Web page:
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wealth

Reward innovation and waive incumbency

IN THE dark ages, circa 1997, I used to know people who would look askance at fellow taxi passengers who asked to disembark at Gross-vena, instead of Grow-vna, the way such people insisted it should be pronounced. It’s not a name you can easily ignore, as it features on both the Bryanston and Rosebank taxi routes. Being neither posh nor street, I was a little unsure on this matter, but the Grow-vna types seemed to have the upper hand.

This strange name pops up around other parts of Johannesburg and many South African cities. It would be a few years before I lived in England and the “right” pronunciation was confirmed. But I did wonder why the English chose the path of soft enunciation when it came to this particular name. The matter was finally settled for me when a man named Gerald Cavendish (another name that pops up everywhere in the South African landscape) Grosvenor, otherwise known as the Duke of Westminster, died last week in Britain.

The story begins with a Frenchman who settled in England during the 11th century as part of the Norman conquest. He was William the Conqueror’s chief huntsman — grand veneur — who was nicknamed Gros Veneur because of his size. It is this French etymology that has left many South Africans twisting their tongues as they go about navigating their cities. A small mercy is that the twang police are a spent force.

Gerald Cavendish Grosvenor’s life story is interesting for other reasons too, as it is a study on how great wealth reproduces itself, often from fairly accidental origins.

But back to le Gros Veneur, who was awarded land grabbed from the English. But what made this family’s wealth was the 17th-century marriage of a Grosvenor to a 12-year old heiress. This brought acres of what was then west London swampland into the family. Another boost to the family’s wealth came from an ancestor who acquired Welsh mineral and mining holdings.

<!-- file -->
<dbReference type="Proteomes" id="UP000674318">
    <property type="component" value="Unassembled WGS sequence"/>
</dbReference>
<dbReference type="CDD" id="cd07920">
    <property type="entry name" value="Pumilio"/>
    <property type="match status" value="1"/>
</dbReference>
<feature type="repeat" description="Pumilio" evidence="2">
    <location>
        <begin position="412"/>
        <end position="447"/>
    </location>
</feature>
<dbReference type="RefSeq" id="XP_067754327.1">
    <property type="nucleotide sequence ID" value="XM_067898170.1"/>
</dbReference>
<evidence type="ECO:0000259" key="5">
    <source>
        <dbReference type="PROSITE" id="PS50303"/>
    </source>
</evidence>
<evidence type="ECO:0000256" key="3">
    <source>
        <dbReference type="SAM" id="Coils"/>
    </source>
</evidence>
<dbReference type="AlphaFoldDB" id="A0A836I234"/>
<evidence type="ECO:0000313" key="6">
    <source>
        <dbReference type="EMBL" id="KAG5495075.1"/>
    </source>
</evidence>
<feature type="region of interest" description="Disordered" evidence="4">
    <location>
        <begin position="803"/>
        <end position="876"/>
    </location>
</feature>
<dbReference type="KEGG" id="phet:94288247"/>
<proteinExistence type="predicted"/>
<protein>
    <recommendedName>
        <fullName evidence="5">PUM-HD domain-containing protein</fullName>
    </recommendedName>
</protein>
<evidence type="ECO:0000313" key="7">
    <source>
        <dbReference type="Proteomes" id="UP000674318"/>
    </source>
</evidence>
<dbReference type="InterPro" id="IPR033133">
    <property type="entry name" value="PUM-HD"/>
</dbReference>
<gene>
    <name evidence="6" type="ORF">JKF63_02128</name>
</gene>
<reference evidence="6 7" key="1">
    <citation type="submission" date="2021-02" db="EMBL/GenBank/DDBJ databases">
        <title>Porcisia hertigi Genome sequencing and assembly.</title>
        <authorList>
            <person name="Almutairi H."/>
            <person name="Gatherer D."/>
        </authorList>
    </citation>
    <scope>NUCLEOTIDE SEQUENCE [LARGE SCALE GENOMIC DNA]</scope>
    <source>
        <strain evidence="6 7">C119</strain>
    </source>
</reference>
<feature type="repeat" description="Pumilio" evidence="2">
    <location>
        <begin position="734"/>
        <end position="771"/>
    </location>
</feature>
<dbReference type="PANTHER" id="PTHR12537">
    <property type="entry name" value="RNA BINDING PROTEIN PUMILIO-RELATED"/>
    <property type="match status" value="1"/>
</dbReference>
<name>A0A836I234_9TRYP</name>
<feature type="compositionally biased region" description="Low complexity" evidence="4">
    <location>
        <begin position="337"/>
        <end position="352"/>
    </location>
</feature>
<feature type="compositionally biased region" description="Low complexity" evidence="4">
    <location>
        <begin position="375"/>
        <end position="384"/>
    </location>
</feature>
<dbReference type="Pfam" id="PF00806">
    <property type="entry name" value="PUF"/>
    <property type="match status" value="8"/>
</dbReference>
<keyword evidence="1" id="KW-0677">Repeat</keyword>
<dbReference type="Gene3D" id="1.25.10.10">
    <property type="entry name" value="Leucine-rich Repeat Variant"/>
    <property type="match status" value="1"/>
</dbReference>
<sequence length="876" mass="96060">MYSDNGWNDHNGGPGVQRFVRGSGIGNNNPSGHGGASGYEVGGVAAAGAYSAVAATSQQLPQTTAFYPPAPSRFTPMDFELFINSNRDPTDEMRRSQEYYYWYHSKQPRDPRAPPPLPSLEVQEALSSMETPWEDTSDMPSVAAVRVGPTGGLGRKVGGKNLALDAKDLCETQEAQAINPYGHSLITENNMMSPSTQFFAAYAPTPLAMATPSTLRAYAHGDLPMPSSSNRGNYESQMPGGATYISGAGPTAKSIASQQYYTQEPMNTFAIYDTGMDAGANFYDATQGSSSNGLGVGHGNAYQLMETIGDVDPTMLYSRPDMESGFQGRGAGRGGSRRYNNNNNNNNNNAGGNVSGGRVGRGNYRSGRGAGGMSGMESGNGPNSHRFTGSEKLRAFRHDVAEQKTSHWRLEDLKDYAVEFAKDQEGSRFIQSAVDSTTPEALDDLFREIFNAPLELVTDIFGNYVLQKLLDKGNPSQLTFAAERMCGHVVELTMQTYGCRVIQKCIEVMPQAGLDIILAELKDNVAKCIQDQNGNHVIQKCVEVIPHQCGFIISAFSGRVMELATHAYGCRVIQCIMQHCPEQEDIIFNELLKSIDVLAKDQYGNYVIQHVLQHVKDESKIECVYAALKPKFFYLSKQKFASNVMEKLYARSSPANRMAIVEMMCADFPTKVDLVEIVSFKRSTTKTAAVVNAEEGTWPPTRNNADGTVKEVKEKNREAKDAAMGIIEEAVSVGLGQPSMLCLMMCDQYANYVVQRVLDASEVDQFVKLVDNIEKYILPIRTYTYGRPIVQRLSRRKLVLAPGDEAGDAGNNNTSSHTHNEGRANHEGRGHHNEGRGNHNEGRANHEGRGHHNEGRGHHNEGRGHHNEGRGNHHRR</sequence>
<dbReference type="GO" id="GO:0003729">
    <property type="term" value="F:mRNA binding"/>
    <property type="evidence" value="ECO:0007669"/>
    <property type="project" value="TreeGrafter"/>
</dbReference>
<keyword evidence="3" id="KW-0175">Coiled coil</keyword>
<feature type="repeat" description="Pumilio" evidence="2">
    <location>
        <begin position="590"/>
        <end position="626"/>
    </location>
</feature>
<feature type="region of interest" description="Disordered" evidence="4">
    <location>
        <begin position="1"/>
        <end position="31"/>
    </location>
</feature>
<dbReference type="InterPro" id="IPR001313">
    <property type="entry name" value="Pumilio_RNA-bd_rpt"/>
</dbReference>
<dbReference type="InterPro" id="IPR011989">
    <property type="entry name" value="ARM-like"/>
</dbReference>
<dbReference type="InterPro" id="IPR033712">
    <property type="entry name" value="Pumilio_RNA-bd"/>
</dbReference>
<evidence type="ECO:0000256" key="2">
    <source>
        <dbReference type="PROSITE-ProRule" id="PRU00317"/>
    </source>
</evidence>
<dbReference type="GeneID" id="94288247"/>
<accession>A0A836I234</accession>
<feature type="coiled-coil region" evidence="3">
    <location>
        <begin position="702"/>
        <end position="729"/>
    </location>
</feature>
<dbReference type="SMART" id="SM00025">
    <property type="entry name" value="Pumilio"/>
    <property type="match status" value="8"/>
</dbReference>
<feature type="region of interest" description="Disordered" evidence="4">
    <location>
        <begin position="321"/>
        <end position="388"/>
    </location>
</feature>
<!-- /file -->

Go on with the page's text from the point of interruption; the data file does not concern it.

Sections of the British media have marvelled at how this estate has survived many wars, recessions and self-inflicted disasters. But if you read closely, the story is all about appreciating land prices in London: Mayfair, Hyde Park, Belgravia and all those names familiar to South Africans for other reasons. It is also a story of elaborate governance structures set up to protect the assets should they fall into the hands of a playboy, as they once did.

Gerald Grosvenor established professional management and created a modern real estate company. That was wise, but hardly entrepreneurial flair.

“Make sure they have an ancestor who was a very close friend of William the Conqueror,” the recently departed duke once quipped to a journalist when asked for advice to young entrepreneurs, according to a report in the Financial Times. Funny. Or is it, in an era in which the super-wealthy supposedly believe in meritocracy? A 25-year-old man, by all accounts doing age-appropriate things in his nascent career, has now become a multibillionaire (and the Duke of Westminster). Not because he wrote brilliant code or made the world rethink how it manages property, but by sheer accident of birth.

This may seem a bit of an antiquated tale in today’s world, a glimpse into a world that’s fading. Yet in many countries today, including ours, great wealth is still acquired when the politically powerful award property, mineral and other rights and concessions to their allies. From then on, wealth comes to reflect a return on incumbency, instead of innovation.

Of course, the beneficiaries will do some things to enhance that initial endowment, but they will never open the doors for new entrants to contest their space. It is up to policy makers to create the environment in which the fruits of incumbency are redistributed and innovation thrives. Alas, governments often do quite the opposite of that.

• Makhaya is the CEO of Makhaya Advisory

This piece was first published in Business Day (16 August 2016)

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